The thought of wearing hearing aids is concerning to many people. There is a stigma and numerous myths associated with hearing aids. Unfortunately, too often, hearing aids are not fit using best practice standards. Therefore, they are likely not as beneficial as they could be and can cause patient frustration. It can be so hard to know what questions to ask, what kind of service to expect, and where to go to find help for your (or your loved ones) hearing. Here’s what you should know:
- Hearing loss is associated with the onset of dementia. Research suggests that long term hearing loss has a trickle-down effect on the brain, lifestyle, and quality of life, which can lead to dementia.*
- Hearing aids should be fit to your own unique prescription using a special piece of equipment that measures and verifies the sound coming out of the hearing aid. Otherwise, it’s like throwing a dart at a dartboard blind.
- Technology has advanced tremendously over the year; however, they still work through a damaged system and will reach a maximum point of potential that is not like your “normal” hearing. Your audiologist or hearing instrument specialist is responsible for helping you understand what appropriate expectations and what technology are is best for you.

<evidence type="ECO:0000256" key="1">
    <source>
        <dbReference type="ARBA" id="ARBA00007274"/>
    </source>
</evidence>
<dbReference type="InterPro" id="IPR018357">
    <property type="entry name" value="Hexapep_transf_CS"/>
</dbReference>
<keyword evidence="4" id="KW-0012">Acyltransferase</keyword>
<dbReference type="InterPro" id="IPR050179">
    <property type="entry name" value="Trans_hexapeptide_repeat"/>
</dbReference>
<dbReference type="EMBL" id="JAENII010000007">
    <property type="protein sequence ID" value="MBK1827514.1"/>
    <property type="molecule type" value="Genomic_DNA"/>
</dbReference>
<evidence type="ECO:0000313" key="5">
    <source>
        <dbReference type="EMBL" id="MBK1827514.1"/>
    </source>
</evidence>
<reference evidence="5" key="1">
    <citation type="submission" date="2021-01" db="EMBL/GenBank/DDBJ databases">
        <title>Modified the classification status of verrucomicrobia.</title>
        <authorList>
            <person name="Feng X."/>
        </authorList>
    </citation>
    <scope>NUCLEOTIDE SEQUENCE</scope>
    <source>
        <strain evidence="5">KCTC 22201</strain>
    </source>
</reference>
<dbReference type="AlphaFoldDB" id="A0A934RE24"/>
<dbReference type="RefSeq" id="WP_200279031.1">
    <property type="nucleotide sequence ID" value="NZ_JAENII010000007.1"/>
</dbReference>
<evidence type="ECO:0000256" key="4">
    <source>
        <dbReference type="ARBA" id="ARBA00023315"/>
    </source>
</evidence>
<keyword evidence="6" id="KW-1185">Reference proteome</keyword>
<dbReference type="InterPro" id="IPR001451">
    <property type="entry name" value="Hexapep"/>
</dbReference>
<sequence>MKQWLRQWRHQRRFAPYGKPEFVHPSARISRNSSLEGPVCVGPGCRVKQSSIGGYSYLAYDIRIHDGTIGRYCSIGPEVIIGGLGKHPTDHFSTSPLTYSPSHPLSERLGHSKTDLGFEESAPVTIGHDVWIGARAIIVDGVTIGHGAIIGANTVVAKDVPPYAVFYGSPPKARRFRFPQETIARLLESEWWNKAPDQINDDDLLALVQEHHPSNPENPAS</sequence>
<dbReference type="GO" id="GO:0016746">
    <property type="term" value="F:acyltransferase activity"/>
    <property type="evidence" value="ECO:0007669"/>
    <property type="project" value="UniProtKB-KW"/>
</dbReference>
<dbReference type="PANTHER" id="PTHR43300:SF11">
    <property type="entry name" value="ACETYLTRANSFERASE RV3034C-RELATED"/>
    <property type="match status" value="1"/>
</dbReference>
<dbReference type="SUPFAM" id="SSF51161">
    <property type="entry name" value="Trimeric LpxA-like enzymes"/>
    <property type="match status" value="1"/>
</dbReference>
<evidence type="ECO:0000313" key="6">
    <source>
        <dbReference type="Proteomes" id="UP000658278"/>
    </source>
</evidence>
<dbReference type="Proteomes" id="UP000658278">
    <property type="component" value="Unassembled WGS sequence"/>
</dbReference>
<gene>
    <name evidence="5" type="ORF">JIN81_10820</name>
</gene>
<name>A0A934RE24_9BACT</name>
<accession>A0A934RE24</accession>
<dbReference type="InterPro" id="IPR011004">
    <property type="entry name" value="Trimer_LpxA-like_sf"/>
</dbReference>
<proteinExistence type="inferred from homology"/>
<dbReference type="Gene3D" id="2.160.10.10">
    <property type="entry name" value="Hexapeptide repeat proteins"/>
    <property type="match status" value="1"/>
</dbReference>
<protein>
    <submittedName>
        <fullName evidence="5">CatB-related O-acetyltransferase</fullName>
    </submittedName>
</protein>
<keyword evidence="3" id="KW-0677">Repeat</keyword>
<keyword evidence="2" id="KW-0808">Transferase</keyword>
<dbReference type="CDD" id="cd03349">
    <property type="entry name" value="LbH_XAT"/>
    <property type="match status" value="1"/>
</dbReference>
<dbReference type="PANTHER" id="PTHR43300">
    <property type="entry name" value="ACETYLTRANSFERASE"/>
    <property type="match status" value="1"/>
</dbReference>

- Quality of life has been shown to significantly improve with the proper fit and use of amplification. Ask your provider what other compensatory strategies you can learn to enhance your hearing experience.
- You’re never too ‘old’ to wear hearing aids! Did you know that nearly 27 million American’s ages 50 and over have a hearing loss but only one in seven uses a hearing aid? While waiting to pursue amplification, communication with loved ones becomes more difficult, and isolation and health risks increase. The truth is that connecting with others can help your brain stay younger and keep you involved with life.
- Even though there is no scientific method or evidence that natural hearing can be restored; research is ongoing. Regardless of hair cell restoration, the neural pathways in the brain need to be stimulated to use them again. Extended periods of hearing loss lead to neural failure and those neural pathways cannot be restored. Therefore, stimulating the brain through properly fit hearing aids gives the brain as much potential as possible for future scientific breakthroughs.
There are so many reasons not to avoid hearing aids. The more knowledge you have, the better decisions you can make about your quality of life, health, and the future of your hearing abilities.
*Hearing loss and the dementia connection. John Hopkins University, Nov 12, 2021.